An International State of Exception
Topics covered include:
• The emergency imaginary • humanitarian governance • progress and civilization • contemporary missionary logics • military intervention
Fassin, Didier, & Pandolfi, Mariella, “Introduction: Military and Humanitarian Government in the Age of Intervention,” pp. 9-25, in: Didier Fassin & Mariella Pandolfi (eds.). (2010). Contemporary States of Emergency: The Politics of Military and Humanitarian Interventions. New York: Zone Books.
Calhoun, Craig, “The Idea of Emergency: Humanitarian Action and Global (Dis)Order,” pp. 29-58, in: Didier Fassin & Mariella Pandolfi (eds.). (2010). Contemporary States of Emergency: The Politics of Military and Humanitarian Interventions. New York: Zone Books.
Mattei, Ugo, “Emergency-Based Predatory Capitalism: The Rule of Law, Alternative Dispute Resolution, and Development,” pp. 89-105, in: Didier Fassin & Mariella Pandolfi (eds.). (2010). Contemporary States of Emergency: The Politics of Military and Humanitarian Interventions. New York: Zone Books.
Libya: Race, Empire, and the Invention of Humanitarian Emergency
“Based on the Maximilian Forte’s latest book, Slouching Towards Sirte: NATO’s War On Libya and Africa (Baraka Books, Montreal, 2012), and nearly two years of extensive documentary research, this film places the 2011 US/NATO war in Libya in a more meaningful context than that of a war to ‘protect civilians’ driven by the urgent need to ‘save Benghazi’. Instead it counters such notions with the actual destruction of Sirte, and the consistent and determined persecution of black Libyans and African migrant workers by the armed opposition, supported by NATO, as it sought to violently overthrow Muammar Gaddafi and the Jamahiriyah. This film takes us through some of the stock justifications for the war, focusing on protecting civilians, the responsibility to protect (R2P), and ‘genocide prevention,’ and examines the racial biases and political prejudice that underpinned them. The role of Western human rights organizations, as well as misinformation spread through ‘social media’ with the intent of fostering fear of rampaging black people, are especially scrutinized.”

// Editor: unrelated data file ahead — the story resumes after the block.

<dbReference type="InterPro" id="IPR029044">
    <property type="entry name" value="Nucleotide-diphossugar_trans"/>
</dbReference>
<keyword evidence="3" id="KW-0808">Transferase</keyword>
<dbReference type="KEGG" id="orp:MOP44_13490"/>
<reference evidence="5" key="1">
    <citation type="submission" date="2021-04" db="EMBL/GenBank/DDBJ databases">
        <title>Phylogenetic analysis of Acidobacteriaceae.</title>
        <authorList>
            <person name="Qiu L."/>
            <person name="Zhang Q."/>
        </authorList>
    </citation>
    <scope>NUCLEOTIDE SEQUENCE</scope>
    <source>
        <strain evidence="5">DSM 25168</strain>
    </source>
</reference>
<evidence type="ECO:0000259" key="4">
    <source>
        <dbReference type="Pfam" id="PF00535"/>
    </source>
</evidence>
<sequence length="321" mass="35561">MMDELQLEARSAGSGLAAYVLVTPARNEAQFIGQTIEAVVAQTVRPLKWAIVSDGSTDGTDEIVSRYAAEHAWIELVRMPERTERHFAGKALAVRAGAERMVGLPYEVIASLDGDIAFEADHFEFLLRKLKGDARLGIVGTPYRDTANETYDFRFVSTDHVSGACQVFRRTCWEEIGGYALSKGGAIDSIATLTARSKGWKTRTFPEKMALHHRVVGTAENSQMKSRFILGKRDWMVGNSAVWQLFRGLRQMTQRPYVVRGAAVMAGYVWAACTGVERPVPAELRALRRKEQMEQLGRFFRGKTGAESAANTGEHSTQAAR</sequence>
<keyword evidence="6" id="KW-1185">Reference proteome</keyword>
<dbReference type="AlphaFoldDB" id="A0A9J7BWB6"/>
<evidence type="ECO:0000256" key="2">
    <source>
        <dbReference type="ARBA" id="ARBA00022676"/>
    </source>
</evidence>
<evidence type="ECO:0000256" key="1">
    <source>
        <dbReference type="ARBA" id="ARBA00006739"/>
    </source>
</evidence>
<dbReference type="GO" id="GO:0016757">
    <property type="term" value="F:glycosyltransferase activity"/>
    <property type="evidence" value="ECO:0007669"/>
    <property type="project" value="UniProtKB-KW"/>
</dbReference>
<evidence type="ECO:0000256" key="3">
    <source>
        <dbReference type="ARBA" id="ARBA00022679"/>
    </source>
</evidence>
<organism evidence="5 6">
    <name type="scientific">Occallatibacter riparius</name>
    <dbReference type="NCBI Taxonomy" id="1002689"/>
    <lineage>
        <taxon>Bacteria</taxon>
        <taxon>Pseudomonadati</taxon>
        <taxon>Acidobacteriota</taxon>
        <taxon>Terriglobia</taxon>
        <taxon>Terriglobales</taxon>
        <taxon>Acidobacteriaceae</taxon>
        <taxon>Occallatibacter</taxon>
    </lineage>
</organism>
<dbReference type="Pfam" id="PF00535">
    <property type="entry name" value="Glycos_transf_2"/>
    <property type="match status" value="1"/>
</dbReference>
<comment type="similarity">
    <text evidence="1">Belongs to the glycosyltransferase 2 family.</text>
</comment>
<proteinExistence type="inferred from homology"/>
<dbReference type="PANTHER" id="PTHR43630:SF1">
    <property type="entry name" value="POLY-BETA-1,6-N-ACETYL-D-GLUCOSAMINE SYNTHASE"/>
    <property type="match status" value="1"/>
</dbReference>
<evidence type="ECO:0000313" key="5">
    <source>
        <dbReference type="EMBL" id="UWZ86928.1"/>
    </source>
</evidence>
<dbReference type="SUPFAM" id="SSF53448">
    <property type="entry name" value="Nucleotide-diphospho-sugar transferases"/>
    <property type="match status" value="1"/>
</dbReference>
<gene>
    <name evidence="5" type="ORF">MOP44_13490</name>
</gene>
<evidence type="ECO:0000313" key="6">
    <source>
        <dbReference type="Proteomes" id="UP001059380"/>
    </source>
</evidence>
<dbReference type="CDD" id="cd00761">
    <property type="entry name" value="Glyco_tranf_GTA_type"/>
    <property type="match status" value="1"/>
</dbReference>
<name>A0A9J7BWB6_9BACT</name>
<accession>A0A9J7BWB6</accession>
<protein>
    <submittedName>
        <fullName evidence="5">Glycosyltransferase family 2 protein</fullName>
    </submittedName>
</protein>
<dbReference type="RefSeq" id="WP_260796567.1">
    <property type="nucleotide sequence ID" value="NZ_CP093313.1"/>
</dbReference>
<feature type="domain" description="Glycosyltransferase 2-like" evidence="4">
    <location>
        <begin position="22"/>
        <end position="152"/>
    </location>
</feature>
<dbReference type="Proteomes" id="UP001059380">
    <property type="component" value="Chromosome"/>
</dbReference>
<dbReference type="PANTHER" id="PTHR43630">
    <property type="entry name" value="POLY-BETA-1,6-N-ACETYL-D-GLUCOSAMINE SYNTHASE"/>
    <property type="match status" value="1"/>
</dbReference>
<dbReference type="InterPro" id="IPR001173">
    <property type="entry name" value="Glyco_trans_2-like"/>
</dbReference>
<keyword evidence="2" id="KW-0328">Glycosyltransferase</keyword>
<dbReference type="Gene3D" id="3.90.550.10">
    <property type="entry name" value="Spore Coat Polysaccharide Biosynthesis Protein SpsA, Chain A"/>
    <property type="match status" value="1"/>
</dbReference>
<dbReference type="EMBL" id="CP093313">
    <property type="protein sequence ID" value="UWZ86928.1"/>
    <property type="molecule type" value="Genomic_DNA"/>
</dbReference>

» Presentations, peer review (worth 10%): Five students presenting for this session, commentary and questions expected from seminar participants.
Optional Readings in the New Imperialism Course Pack on Reserve:
Humanitarian Imperialism: Using Human Rights to Sell War (Monthly Review Press, 2006) – Ch. 3, “Questions to Human Rights Defenders,” 61-90
The New Military Humanism: Lessons from Kosovo (Common Courage Press, 1999) – Ch. 1, “In the Name of Principles and Values,” 1-23
- Woodrow Wilson: Wikipedia entry
- Woodrow Wilson: Fourteen Points Speech, 1918
- Senator Henry Cabot Lodge on the League of Nations, 12 August 1919
- Senator Robert M. LaFollette: “Within a few months, Under a pretext of carrying democracy to the rest of the world, we have done more to undermine and destroy democracy in the United States than it will be possible for us as a nation to repair in a generation of time.”
- Senator Robert A. Taft: Wikipedia entry
- George W. Bush: “A light shines in the darkness, and the darkness shall not overcome it.” — The President’s Radio Address, December 22, 2001
- George W. Bush: “our cause is even larger than our country. Ours is the cause of human dignity; freedom guided by conscience and guarded by peace. This ideal of America is the hope of all mankind. That hope drew millions to this harbor. That hope still lights our way. And the light shines in the darkness. And the darkness will not overcome it.” — September 11 Anniversary Address, New York, September 11, 2002